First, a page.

For rector Francisco Rubio, the University of Las Palmas is characterised by its youth, technical origins and support from local society. "The university was something local people really wanted and which they fought to achieve," he says. "You tend to really appreciate something when you fight for it."
The university on Gran Canaria was founded in the 1980s expansion of Spanish higher education.
"Prior to the university, wealthier students from Gran Canaria either went to study in La Laguna or on the Spanish mainland, but young people from poorer backgrounds simply did without," says Professor Rubio.
Its Atlantic location off Africa has influenced the courses on offer at Las Palmas. Spain's first faculty of marine sciences was set up in 1982 and enjoys an international reputation. Tourism studies are provided at undergraduate and postgraduate level.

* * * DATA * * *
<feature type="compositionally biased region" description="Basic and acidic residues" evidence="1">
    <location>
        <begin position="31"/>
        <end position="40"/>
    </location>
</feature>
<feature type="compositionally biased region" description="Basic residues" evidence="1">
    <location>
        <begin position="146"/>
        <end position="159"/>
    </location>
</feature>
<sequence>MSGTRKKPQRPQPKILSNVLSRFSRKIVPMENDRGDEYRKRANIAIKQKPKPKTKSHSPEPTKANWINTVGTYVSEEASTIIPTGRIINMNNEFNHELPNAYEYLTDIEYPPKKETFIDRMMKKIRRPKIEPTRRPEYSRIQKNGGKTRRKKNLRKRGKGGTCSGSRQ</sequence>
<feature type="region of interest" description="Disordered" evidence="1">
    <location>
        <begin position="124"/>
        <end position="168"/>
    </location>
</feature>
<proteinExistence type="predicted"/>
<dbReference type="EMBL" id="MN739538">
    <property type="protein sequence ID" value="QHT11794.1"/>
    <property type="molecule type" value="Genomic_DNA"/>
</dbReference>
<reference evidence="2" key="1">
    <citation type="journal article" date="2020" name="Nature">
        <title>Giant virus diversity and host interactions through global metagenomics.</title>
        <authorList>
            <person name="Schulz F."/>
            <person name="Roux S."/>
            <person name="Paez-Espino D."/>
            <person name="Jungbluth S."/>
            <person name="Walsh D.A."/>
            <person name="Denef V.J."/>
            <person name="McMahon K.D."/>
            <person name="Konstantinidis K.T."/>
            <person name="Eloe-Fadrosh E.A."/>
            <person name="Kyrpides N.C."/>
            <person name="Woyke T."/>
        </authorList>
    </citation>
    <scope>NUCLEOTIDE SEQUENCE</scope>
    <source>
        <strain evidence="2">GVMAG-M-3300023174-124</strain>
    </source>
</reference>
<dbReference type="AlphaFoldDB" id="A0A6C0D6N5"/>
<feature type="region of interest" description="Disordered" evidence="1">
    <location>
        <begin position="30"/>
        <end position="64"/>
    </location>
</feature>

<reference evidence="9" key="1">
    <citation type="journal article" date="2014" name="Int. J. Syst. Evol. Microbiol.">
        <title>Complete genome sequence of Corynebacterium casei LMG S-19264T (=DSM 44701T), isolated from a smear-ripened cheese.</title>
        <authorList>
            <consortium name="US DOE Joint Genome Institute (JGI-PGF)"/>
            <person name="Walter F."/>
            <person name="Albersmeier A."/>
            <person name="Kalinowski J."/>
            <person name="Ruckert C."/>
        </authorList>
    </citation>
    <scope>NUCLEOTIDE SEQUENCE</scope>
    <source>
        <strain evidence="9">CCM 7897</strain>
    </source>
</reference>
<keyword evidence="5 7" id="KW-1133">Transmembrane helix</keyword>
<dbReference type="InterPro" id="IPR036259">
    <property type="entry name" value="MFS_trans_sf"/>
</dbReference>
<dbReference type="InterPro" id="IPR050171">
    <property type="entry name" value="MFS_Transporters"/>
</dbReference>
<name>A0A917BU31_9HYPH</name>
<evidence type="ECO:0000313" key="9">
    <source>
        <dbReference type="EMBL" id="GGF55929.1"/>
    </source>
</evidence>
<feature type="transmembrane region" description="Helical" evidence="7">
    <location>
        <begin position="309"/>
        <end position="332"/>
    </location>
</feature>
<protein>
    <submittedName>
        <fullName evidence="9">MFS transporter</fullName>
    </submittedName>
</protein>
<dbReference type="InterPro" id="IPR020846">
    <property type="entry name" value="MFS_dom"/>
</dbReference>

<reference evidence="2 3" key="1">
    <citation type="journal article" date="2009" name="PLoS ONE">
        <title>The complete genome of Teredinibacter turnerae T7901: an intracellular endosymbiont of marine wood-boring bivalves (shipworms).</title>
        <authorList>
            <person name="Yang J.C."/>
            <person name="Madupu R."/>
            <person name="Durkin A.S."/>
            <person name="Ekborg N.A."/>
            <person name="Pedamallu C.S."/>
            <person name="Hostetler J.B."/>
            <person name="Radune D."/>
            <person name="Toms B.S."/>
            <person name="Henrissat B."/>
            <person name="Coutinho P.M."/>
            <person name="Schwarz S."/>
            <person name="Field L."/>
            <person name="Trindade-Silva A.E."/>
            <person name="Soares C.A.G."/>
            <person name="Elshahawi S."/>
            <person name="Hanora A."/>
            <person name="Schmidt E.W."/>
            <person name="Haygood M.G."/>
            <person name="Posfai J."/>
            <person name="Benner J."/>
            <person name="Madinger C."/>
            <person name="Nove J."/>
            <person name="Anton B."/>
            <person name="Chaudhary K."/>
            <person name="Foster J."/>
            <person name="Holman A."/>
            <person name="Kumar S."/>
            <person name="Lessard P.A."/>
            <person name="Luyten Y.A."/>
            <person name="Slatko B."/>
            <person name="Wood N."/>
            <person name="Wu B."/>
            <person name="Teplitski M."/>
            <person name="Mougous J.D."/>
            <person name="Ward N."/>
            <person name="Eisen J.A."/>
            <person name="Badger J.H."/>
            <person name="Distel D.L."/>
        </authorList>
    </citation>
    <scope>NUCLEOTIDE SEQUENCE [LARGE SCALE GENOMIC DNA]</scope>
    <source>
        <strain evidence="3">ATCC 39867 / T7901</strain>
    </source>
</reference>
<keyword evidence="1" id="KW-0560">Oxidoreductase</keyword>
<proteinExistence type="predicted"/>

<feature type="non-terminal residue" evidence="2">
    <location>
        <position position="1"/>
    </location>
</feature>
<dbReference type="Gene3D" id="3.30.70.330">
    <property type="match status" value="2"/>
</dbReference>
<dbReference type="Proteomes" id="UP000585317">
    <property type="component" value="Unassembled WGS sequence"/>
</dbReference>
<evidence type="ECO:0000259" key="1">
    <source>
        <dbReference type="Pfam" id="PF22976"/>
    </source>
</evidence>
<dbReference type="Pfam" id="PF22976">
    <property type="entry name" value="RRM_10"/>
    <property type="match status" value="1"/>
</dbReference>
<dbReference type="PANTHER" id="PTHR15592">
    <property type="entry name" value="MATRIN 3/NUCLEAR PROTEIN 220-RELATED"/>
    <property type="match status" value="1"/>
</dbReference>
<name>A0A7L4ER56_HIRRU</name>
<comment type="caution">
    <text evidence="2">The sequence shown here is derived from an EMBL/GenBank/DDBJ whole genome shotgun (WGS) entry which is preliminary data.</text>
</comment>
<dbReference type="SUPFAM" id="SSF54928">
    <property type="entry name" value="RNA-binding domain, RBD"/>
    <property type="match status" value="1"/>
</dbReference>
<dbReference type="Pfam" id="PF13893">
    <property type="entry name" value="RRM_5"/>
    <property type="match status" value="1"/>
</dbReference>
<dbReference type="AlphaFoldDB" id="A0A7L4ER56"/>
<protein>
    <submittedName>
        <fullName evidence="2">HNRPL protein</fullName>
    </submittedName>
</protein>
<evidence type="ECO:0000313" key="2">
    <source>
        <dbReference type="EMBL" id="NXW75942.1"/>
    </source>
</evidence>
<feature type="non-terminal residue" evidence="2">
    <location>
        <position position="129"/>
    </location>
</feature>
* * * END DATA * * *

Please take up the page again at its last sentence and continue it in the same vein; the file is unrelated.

A consortium with local business people and government gives tourism students the chance to do work placements in a five-star hotel.
Other qualifications include translating and interpreting and technical diplomas in engineering for shipbuilding.
Promoting active links with industry is relatively recent in Spanish universities, yet Las Palmas has netted over Pounds 3 million of research contracts a year, ranking it fifth nationally.
"This is significant as we have a very weak industrial fabric here, very fragmented and made up of small businesses," says Francisco Quintana, director of the University-Industry Foundation. "There are no big companies in the Canaries."